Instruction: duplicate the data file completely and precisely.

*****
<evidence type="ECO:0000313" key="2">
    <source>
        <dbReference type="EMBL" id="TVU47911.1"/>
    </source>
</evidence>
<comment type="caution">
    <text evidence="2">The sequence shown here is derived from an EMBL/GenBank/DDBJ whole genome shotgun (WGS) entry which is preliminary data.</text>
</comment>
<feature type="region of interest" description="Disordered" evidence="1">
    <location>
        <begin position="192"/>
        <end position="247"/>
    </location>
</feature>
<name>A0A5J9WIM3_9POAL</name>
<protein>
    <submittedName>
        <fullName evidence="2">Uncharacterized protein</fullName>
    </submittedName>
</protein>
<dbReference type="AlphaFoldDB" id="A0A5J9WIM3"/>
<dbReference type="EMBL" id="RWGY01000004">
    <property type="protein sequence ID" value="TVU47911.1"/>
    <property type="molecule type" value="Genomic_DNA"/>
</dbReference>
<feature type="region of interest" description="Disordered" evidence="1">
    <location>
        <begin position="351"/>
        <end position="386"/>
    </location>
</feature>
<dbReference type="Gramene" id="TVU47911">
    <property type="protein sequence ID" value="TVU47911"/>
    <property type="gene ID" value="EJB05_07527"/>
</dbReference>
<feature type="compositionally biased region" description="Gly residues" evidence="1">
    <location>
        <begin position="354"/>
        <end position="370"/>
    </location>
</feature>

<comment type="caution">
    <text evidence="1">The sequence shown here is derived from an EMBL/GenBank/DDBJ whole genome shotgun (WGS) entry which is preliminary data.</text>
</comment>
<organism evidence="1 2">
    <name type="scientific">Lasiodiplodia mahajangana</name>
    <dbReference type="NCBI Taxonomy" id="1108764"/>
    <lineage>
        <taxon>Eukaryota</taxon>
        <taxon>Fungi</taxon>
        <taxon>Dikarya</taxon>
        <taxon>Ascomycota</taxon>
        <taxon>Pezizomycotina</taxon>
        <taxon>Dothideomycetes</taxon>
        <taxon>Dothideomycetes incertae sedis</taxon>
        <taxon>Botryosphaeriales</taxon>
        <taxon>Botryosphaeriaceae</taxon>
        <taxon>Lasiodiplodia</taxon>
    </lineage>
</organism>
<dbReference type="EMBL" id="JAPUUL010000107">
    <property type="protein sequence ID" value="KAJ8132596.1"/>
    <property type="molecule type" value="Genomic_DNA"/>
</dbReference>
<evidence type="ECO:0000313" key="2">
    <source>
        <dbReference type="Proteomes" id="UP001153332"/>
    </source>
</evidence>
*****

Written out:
<evidence type="ECO:0000313" key="2">
    <source>
        <dbReference type="EMBL" id="TVU47911.1"/>
    </source>
</evidence>
<comment type="caution">
    <text evidence="2">The sequence shown here is derived from an EMBL/GenBank/DDBJ whole genome shotgun (WGS) entry which is preliminary data.</text>
</comment>
<feature type="region of interest" description="Disordered" evidence="1">
    <location>
        <begin position="192"/>
        <end position="247"/>
    </location>
</feature>
<name>A0A5J9WIM3_9POAL</name>
<protein>
    <submittedName>
        <fullName evidence="2">Uncharacterized protein</fullName>
    </submittedName>
</protein>
<dbReference type="AlphaFoldDB" id="A0A5J9WIM3"/>
<dbReference type="EMBL" id="RWGY01000004">
    <property type="protein sequence ID" value="TVU47911.1"/>
    <property type="molecule type" value="Genomic_DNA"/>
</dbReference>
<feature type="region of interest" description="Disordered" evidence="1">
    <location>
        <begin position="351"/>
        <end position="386"/>
    </location>
</feature>
<dbReference type="Gramene" id="TVU47911">
    <property type="protein sequence ID" value="TVU47911"/>
    <property type="gene ID" value="EJB05_07527"/>
</dbReference>
<feature type="compositionally biased region" description="Gly residues" evidence="1">
    <location>
        <begin position="354"/>
        <end position="370"/>
    </location>
</feature>

<comment type="caution">
    <text evidence="1">The sequence shown here is derived from an EMBL/GenBank/DDBJ whole genome shotgun (WGS) entry which is preliminary data.</text>
</comment>
<organism evidence="1 2">
    <name type="scientific">Lasiodiplodia mahajangana</name>
    <dbReference type="NCBI Taxonomy" id="1108764"/>
    <lineage>
        <taxon>Eukaryota</taxon>
        <taxon>Fungi</taxon>
        <taxon>Dikarya</taxon>
        <taxon>Ascomycota</taxon>
        <taxon>Pezizomycotina</taxon>
        <taxon>Dothideomycetes</taxon>
        <taxon>Dothideomycetes incertae sedis</taxon>
        <taxon>Botryosphaeriales</taxon>
        <taxon>Botryosphaeriaceae</taxon>
        <taxon>Lasiodiplodia</taxon>
    </lineage>
</organism>
<dbReference type="EMBL" id="JAPUUL010000107">
    <property type="protein sequence ID" value="KAJ8132596.1"/>
    <property type="molecule type" value="Genomic_DNA"/>
</dbReference>
<evidence type="ECO:0000313" key="2">
    <source>
        <dbReference type="Proteomes" id="UP001153332"/>
    </source>
</evidence>